Is India slipping back into bad habits?
Also published on Bloomberg/Quint, April 17, 2019
- In fiscal 2018/19, the RBI has been very active on the bond market, pumping more than INR 2800bn into the system
- The RBI stepped up its effort, partly because the more prominent risk of fiscal slippage made investors wary to buy government bonds
- The role of the RBI in total government debt holdings is still relatively small but there are reasons to suspect that the RBI will continue its buying spree in fiscal 2019/20 on the back of low inflation and an expected increase in spending
- India has a notorious reputation of debt monetization in the past, but introduced several reforms to phase out these practices
- The current developments are small compared to the quantitative easing programmes in the US, Europe and Japan, which came with substantial negative side effects
- It remains tempting to scale up these kinds of monetary operations and the distinction between fiscal and monetary policy is easily blurred
- What the government should do, however, is implement labor and land reforms to make government funding more resilient and robust
Addictions come in all shapes and sizes. They can range from watching soccer games, fishing, Facebook, playing cricket and video gaming to the more serious ones: gambling, alcohol, tobacco, work, sugar, food… Addictions can be a nuisance to countries and regions as well. In this context, our attention was drawn by the surprise move by the Reserve Bank of India (RBI) to launch a USD 5bn swap auction on 26 March. The auction was a success, which induced the RBI to use the liquidity tool again on 23 April. However, not everyone welcomed the move by the RBI. Markets and some economists are concerned that the new liquidity tool will go at the expense of open market operations (OMO) to buy back bonds, which has been the more traditional tool used by the RBI to provide liquidity to the system. The voices raised by criticasters more or less sound like an alcoholic that has been refused its drink.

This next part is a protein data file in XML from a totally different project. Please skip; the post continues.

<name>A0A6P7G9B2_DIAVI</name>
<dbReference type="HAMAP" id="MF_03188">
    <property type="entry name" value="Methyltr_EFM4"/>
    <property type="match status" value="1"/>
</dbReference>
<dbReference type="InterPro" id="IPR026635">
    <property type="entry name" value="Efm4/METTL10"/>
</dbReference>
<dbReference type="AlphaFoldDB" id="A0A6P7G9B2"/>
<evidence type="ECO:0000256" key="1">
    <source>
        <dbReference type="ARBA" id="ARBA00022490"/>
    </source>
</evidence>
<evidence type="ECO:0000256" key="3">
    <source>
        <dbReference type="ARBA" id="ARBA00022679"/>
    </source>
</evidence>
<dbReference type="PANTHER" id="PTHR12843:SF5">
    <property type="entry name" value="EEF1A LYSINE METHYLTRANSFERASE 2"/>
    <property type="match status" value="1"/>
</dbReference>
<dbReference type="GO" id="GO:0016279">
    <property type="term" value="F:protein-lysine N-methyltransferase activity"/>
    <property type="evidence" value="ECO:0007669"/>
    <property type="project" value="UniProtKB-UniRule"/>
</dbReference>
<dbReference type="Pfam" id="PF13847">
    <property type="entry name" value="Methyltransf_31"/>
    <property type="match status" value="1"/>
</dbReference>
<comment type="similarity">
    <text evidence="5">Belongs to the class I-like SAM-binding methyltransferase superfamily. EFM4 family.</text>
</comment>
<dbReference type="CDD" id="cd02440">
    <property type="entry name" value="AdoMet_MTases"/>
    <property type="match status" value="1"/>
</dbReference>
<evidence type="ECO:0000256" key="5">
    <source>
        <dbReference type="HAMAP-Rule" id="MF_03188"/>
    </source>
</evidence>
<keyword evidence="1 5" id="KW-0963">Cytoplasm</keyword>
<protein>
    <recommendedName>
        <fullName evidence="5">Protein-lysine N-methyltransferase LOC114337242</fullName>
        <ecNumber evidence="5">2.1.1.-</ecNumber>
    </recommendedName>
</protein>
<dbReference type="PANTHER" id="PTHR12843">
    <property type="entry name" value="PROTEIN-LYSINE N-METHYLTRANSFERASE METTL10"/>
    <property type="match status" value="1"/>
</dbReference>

In fiscal 2018/19, the RBI has been very active on the bond market, pumping more than INR 2800bn into the system by buying government bonds. This is as much as 70 percent of the total net government bond issuance over fiscal 2018/19. The intervention is clearly visible on the balance sheet of the RBI: see the light-blue bars in Figure 1.
The RBI also stepped up its effort since investors have become more wary to buy government bonds, given the more prominent risk of fiscal slippage. Although the role of the RBI in total government debt holdings is still relatively small (Figure 2), the share has breached 10% recently and there are reasons to suspect that the RBI will continue its buying spree in fiscal 2019/20. First, irrespective of the election outcome, every next government is in dire need of funding. Congress manifesto, for instance, wants to introduce a minimum income support programme, which would encompass a cash transfer of INR 72,000 to each family and will cost 1 to 2 percent of Indian GDP, roughly INR 3000bn. But the current government also expects to raise INR 4420bn via market borrowings in the first half of fiscal 2019/20, which is twice the amount compared to the same period in 2018/19.